Terrorism’s effects on social capital in European countries
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Studies have shown that major terrorist events have the potential to exert significant influence on citizens’ risk-perceptions, (in) security sentiments, values and behavioral attitudes towards state institutions and their fellow citizens. Within this growing strand of literature, this paper, allowing for a cohort of demographic and socioeconomic traits, examines the extent to which major terrorist events in four European countries affected two key aspects of social capital, namely institutional and social trust. The data used are drawn from European Social Surveys for the years 2004, 2012 and 2014. Results reported indicate that terrorist incidents can trigger social dynamics that affect trust attitudes; however, these effects are short-lived and dissipate rapidly.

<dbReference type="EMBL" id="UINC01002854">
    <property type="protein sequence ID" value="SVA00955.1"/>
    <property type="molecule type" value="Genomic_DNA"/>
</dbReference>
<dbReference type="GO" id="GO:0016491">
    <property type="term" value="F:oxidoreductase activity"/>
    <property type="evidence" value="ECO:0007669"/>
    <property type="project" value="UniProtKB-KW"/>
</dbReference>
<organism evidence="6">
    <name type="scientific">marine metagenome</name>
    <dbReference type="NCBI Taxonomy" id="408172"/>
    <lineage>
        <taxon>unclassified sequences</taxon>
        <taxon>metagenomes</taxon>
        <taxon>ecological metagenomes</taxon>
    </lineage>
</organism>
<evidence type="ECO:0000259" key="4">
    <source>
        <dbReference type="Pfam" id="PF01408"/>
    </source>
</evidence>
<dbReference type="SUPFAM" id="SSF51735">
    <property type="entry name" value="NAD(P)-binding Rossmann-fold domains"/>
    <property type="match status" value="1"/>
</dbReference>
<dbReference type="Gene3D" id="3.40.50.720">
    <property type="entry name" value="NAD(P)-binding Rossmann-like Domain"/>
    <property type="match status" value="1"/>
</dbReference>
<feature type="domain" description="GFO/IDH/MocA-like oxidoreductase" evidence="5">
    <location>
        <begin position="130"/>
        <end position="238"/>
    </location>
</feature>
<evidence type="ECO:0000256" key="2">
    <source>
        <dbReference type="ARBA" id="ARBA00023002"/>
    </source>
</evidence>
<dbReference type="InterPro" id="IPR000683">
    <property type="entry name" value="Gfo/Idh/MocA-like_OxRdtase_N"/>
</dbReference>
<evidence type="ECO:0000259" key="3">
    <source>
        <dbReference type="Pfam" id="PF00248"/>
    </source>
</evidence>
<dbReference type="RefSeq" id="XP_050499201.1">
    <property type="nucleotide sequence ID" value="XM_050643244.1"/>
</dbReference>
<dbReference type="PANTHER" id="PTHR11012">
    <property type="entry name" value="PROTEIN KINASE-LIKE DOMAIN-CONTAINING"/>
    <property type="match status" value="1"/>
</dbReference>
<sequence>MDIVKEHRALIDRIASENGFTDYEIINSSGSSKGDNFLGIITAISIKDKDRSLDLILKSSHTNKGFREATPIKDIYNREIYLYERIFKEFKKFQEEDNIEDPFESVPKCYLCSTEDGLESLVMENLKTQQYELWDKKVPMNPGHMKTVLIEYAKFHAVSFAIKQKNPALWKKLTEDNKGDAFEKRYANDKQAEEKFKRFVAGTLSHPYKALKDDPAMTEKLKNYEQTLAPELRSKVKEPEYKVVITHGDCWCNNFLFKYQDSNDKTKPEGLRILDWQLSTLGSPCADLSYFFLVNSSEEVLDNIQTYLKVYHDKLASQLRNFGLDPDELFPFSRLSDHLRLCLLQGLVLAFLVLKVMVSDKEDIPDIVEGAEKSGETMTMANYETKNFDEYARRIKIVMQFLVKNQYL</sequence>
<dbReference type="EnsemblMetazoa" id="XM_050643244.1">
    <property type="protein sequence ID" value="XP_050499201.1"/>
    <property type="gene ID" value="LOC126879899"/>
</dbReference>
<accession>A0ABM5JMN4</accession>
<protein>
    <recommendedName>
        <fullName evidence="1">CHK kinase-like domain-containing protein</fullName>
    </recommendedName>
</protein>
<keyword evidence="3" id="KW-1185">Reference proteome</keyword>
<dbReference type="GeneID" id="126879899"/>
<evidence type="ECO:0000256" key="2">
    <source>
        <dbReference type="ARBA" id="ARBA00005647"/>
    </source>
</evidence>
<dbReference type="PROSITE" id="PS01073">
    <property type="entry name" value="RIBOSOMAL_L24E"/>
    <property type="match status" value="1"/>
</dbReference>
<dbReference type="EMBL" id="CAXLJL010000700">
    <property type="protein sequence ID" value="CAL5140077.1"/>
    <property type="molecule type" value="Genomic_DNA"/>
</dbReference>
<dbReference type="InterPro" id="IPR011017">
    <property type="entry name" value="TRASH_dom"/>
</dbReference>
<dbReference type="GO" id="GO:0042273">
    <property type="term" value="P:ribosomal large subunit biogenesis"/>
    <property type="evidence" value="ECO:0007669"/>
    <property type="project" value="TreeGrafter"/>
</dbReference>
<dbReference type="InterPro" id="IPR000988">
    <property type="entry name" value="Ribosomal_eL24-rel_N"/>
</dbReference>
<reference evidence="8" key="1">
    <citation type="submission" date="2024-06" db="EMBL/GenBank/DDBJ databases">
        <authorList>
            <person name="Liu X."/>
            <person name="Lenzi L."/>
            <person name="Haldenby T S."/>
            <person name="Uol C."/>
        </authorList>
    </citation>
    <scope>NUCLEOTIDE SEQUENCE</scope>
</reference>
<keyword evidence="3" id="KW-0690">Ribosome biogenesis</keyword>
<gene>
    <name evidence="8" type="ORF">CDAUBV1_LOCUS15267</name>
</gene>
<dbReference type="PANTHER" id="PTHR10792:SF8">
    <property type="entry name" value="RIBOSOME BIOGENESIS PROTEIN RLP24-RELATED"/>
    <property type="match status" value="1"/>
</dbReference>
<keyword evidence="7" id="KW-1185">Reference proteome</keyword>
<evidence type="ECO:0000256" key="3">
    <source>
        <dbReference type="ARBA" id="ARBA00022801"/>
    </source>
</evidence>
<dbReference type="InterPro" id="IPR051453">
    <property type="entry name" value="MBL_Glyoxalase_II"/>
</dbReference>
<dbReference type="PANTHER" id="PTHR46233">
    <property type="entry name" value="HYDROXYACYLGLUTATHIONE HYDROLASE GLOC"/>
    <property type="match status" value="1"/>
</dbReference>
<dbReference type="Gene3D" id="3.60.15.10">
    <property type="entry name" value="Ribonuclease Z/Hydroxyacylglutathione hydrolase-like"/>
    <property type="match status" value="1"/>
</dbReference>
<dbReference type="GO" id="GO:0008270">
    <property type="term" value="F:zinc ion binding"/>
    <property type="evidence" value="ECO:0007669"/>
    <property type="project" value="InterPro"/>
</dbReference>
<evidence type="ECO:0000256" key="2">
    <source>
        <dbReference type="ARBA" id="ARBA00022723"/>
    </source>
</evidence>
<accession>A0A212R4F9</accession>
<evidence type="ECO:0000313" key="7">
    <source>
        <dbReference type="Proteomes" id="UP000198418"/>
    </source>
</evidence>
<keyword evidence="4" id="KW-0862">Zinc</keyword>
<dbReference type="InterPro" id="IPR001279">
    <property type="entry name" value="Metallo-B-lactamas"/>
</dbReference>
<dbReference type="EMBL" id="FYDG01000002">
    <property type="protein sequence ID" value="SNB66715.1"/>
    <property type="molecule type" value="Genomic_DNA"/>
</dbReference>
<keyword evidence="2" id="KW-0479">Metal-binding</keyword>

KeywordsTerrorism Social capital Institutional trust Social trust
The paper has greatly benefited from the insightful comments and constructive suggestions by Todd Sandler, two anonymous referees and the participants of the 7th Conference on Terrorism and Policy, University of Texas at Dallas. We are also grateful to the Editor in Chief for editorial corrections that improved the final version of the manuscript. The usual disclaimer applies.
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